When we were kids in the seventies we just wanted to be moto guys, right? We pretended we were Roger DeCoster and Marty Smith riding our BMX bikes. We had dirt bikes, but we were too poor maintain them or race them, so we all got into BMX racing because it was cheaper and that was what was really blowing up at the time. I got into the BMX side of things as a participant, but deep down we were always still moto guys, so we’d watch [ABC’s] Wide World of Sports: Carlsbad USGP. The creator of that, Gavin Tripp, just passed away a couple weeks ago and I spoke at his celebration of life service the other day – which was really neat and sad all at the same time. Here you are as a kid, being inspired every January watching your sport on TV for the one and only time of year it’s on, then here you are forty years later speaking at [the creator’s] celebration of life event with Roger DeCoster sitting in the audience.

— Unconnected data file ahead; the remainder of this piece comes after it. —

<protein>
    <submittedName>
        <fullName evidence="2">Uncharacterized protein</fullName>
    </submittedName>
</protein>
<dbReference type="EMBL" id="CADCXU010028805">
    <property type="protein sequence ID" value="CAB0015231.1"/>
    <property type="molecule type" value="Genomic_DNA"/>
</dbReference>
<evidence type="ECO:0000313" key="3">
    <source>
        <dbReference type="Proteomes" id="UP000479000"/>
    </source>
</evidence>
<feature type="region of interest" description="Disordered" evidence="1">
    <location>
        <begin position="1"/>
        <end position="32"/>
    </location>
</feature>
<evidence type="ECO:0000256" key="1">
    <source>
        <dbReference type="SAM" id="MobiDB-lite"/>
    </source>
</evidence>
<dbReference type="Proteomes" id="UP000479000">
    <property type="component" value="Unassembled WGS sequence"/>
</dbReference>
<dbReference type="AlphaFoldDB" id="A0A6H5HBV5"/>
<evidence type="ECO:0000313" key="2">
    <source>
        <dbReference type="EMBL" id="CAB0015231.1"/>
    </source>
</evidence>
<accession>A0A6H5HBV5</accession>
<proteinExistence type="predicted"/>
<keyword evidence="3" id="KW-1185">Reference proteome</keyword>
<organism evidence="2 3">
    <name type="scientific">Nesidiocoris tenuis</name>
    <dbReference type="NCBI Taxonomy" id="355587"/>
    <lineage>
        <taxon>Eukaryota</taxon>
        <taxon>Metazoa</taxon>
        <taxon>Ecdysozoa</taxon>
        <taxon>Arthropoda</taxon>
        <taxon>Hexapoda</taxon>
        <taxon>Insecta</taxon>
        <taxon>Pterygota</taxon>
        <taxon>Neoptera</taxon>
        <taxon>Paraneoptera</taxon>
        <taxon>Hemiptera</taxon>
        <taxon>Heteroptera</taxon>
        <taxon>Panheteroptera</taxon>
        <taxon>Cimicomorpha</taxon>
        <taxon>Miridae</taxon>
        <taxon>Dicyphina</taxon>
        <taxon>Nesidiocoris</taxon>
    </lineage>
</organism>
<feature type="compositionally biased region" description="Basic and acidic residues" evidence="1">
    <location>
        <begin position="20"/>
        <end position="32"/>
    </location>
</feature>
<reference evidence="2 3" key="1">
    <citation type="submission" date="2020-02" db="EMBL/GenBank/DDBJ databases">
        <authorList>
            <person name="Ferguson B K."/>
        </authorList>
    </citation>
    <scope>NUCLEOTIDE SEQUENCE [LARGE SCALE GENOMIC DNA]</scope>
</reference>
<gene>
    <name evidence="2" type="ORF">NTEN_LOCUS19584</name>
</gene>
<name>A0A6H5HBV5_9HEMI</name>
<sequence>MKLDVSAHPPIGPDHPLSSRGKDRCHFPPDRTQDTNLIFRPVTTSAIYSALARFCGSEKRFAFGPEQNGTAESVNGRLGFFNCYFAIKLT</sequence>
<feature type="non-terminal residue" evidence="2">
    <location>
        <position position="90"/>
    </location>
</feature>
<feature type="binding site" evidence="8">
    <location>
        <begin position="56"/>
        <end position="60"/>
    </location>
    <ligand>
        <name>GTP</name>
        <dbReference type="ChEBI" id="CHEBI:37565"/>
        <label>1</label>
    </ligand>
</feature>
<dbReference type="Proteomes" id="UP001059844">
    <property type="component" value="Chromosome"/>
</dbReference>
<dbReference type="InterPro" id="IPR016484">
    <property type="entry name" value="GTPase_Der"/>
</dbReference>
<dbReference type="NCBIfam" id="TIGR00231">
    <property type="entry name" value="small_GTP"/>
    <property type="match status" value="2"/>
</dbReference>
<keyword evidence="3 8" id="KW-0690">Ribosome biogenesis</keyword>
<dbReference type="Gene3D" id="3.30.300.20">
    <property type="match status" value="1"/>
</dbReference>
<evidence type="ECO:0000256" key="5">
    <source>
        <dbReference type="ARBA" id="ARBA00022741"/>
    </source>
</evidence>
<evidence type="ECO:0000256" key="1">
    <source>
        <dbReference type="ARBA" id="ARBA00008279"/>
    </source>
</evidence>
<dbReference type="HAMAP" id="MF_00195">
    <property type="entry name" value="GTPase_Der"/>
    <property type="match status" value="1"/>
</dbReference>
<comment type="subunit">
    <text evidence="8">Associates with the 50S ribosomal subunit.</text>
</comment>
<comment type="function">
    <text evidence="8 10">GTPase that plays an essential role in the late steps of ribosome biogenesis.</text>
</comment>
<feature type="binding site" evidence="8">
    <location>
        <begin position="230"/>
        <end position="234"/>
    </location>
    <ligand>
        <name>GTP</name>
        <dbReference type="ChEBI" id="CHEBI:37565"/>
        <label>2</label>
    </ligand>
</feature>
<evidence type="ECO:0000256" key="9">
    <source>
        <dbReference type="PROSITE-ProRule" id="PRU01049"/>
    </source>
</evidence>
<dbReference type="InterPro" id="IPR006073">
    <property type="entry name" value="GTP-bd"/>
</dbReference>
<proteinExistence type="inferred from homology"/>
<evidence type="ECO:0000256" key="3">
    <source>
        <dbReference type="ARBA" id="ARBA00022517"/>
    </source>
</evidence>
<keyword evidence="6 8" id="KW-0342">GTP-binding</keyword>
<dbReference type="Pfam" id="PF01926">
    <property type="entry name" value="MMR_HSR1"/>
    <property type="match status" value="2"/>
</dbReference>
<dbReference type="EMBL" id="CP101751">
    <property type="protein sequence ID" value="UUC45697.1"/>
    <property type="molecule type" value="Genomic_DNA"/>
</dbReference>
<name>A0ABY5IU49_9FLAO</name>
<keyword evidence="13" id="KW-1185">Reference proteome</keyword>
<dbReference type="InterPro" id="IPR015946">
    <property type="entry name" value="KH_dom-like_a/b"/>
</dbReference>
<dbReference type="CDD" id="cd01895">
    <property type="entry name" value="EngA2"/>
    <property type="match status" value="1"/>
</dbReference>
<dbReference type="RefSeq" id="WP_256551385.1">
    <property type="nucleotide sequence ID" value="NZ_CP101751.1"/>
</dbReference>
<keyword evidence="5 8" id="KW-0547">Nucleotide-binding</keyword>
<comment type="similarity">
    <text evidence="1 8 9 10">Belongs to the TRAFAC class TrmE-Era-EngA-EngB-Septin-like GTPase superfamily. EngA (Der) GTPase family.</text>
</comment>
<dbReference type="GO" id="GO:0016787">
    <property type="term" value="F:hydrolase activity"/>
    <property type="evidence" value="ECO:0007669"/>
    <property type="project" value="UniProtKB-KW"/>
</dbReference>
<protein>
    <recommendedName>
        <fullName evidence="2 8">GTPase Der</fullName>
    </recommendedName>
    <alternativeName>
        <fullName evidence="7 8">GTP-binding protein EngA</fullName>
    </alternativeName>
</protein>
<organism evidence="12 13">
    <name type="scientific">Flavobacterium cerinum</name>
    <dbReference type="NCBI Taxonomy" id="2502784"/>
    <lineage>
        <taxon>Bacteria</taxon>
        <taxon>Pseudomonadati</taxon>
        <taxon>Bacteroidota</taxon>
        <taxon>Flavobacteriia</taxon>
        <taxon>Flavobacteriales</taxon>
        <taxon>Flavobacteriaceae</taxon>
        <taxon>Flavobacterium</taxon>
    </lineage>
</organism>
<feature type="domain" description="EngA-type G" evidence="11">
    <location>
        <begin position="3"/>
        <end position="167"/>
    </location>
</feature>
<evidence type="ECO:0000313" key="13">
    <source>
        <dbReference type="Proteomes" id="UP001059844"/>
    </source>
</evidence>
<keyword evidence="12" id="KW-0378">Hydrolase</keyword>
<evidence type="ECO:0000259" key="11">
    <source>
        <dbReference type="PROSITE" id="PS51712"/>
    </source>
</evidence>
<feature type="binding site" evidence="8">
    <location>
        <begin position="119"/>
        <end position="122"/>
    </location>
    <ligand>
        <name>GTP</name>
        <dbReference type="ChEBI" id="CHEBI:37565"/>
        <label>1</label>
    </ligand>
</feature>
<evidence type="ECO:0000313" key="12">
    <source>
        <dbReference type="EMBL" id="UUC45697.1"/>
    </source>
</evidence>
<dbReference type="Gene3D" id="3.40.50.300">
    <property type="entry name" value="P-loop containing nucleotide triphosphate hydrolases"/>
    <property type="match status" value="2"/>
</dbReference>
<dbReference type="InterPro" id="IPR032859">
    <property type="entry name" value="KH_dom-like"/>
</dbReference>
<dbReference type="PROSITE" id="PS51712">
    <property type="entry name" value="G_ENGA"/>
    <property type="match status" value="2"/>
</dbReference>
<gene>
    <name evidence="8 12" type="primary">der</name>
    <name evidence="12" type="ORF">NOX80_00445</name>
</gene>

That’s a journey right there. So, you were kind of like the kids in the opening of On Any Sunday?
Yeah! That was us, really. I’m from northern California, really close to the original Hangtown motocross track in Plymouth before it moved to Prairie City in 1978, so we’d go to the AMA opener at Hangtown in Plymouth. We were just a bunch of grubby little kids running around with our JT hats on getting roosted and thinking that was fun. That opening to On Any Sunday though, that was us. Again [like Tripp’s service], thirty years later I got to interview Bruce Brown for The Motocross Files!
“At the heart of it I’d rather try to make the audience feel a little something in their throats, even if there’s a ‘tough guy’ in there. I’d much rather have a moment like that than some crazy drone shot of a whip or scrub.”